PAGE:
Re: Fuel Vent Line

chrishazlitt <chrishazlitt@...>

I have been cut and paste'ing the posts in that thread myself,
thanks for sharing on this subject, I had no idea there was that
much to know.


--- In Q-LIST@..., Mike Perry <dmperry1012@...> wrote:

First, thanks to everyone who keeps writing on this issue. Fuel
is one of the classic killers in early flights of experimental
aircraft and
well worth a lot of attention.

Second, Dave Gall, you seem to be advocating a large diameter down
narrowing to a small diameter tube as it exits the airframe. I
concern we could still end up with a fluid column trapped above
the narrow
vent tube. Perhaps some experiments are in order.

(Lets see, mock up of fuel tank, 2 or 3 vent tube designs, mount
on top of
the pickup truck, drive down the freeway at 100 mph, see if ram
pressure will clear the vent tube . . . "Gee officer, I wasn't
speeding . .
. this is a scientific experiment . . . yes, I'm working on an
design . . . No, I'm not crazy. Well I don't think I am . . .
sure, I'll
talk to the nice psych tech . . . " NOT GONNA HAPPEN!)

Also, Dave you wrote: "or else have a shunt to capture the
fuel . . . in a
secondary tank . . . That is a bad idea for lots of
reasons . . ." Here is
an idea that might work:

Run a fuel vent line from the header to the fuel fill tube, then a
vent line from the fuel fill to below the canard. In essence, I
am using
the main fuel tank as the "secondary tank" in your earlier
suggestion. Drawback: Complexity, weight. Advantages: short
vertical in
each of two separate tubes, unlikely to develop a significant
siphon effect
in either. Should develop positive pressure in main and header
tank in all

In other words, why not replace a long vent line that can generate
significant negative pressure thru siphon effects with two short
vent lines
much less vulnerable to siphon effect negative pressure?

I will be off line for 36-48 hours (work) but look forward to any
when I get home.

Mike Perry
(18 months away from needing this question answered but still very
interested in a safe fuel system when I get there)

At 12:03 PM 8/11/2006 -0800, Dave Gall wrote:


The design parameter for the fuel tank vent line is that it
either be
impervious to fuel entering the line (ever - not realistic) or
else be
of performing its vent function when fuel gets into it. To do
that requires
that it either be self-purging when it gets fuel in it, or that
it be able to
flow air (in sufficient volume) even when there's fuel in it. A
short vent
line extending up from the top of the tank or filler cap has the
capability with the added advantage that gravity works with ram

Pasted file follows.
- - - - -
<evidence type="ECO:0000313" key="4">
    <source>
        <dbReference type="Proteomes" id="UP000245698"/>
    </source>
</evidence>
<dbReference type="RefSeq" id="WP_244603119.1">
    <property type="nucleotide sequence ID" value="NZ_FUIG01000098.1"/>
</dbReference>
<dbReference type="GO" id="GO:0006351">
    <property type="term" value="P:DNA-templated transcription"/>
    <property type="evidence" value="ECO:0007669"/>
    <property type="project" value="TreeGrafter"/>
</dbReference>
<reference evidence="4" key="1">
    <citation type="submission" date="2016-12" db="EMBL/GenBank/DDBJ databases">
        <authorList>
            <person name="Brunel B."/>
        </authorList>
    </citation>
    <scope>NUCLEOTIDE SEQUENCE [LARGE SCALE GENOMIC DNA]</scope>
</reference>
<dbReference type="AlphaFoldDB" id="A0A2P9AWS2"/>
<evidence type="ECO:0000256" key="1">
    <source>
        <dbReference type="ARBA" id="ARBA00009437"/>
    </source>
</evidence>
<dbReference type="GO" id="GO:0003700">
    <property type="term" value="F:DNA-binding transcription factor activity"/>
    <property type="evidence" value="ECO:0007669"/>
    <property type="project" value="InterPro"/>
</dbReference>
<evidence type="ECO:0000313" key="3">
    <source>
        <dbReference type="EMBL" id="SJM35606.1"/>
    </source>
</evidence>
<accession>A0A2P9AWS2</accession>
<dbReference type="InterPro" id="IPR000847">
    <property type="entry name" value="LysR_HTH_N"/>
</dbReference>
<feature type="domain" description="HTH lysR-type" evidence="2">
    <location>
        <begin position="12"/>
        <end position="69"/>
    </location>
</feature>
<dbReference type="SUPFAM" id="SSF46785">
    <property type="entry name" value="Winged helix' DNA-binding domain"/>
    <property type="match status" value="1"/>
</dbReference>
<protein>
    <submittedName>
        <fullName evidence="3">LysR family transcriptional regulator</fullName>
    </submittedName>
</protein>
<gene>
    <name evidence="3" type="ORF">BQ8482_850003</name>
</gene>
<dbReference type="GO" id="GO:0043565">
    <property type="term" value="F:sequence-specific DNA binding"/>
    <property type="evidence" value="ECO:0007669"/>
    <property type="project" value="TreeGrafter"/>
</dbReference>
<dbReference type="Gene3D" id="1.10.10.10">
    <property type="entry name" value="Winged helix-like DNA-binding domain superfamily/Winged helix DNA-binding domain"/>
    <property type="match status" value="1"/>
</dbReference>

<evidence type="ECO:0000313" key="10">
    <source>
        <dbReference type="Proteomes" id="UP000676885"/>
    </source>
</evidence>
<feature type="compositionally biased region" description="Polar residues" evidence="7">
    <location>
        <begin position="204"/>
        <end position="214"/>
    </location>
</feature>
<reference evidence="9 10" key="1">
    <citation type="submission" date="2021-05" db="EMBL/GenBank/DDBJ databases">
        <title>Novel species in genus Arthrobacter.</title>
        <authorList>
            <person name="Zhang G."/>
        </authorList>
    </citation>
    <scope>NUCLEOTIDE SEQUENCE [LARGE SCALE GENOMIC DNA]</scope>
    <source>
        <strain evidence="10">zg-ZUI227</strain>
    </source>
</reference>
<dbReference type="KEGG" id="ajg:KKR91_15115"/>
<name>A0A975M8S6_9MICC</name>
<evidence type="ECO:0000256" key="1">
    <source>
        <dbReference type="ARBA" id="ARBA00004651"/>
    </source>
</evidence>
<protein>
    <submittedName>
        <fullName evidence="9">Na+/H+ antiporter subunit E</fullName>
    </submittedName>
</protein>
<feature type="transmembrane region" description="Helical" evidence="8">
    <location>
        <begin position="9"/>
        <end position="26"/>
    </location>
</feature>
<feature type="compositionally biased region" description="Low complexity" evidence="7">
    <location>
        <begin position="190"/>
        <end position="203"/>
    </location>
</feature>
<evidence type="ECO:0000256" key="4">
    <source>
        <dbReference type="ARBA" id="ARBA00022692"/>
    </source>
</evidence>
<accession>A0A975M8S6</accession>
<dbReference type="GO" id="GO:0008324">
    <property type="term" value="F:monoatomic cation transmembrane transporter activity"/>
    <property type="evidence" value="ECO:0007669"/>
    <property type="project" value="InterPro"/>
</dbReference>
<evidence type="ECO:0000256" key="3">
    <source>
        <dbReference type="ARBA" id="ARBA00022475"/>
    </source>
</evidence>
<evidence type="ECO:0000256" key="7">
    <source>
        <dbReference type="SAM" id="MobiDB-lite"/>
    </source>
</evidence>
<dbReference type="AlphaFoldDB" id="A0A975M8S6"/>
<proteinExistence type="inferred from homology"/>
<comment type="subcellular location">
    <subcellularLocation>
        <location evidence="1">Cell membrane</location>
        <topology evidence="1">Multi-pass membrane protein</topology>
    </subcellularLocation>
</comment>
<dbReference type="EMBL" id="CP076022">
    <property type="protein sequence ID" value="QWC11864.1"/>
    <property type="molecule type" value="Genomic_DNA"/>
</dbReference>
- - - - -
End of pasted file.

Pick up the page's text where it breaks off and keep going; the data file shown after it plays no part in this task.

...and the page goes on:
pressure to
purge the line in normal flight.

A long vent line extending down through the bottom of the
fuselage has the
distinct disadvantage of having gravity working against ram
pressure as
previously discussed. The pressure differential needed to purge
the line by
forcing fuel up into the tank is apparently not available, so the
line must
either be self-draining against ram pressure or else have a shunt
to capture
the fuel (up to some assumed reasonable amount) in a secondary
tank of some
kind for later return to the main tank. That is a bad idea for
lots of
reasons, so we're left with designing a self-draining vent line.

As already noted, the diameter of a tube has a big effect on its
ability to
pass air and fuel in opposite directions simultaneously. The
length of the
tube and the relative heights of its ends have an effect on its
ability to
trap and retain a slug of fuel (siphon effect). A short length of
diameter tubing at the airframe exit is tolerable because ram
pressure could
force a small slug of fuel up against the action of gravity;
likewise, a
length of small diameter tubing is tolerable at the top of the
tank to "turn
the corner" and start the vent line in a downward direction.

Its the long vertical part of the small-diameter vent line that
is the
in the QAC design. This section of the vent line can hold a slug
of fuel just
like when you cap off the top of your soda straw and pull a slug
of your
favorite beverage up out of the cup. Try the same stunt with a
piece of 5/8"
tubing and you'll find all the soda (fuel) draining back into the
cup as you
withdraw the tubing.

So, replace the long vertical part of the fuel tank vent line
with a larger
diameter line and you should have a self-draining line that is
capable of
passing air even when there's a bit of fuel in it.

That's my opinion.

David J. Gall

----- Original Message -----
From: <>bfarnam@...
To: <>Q-LIST@...
Subject: Re: [Q-LIST] Re: Fuel Vent Line
Date: Wed, 9 Aug 2006 23:39:44 -0700 (PDT)

I wonder if the pressure differential on the vent tube with a
fuel plug
allow bubbles to get through into the tank. Mark Summers and I
that last evening. What do you think?
Bob F.

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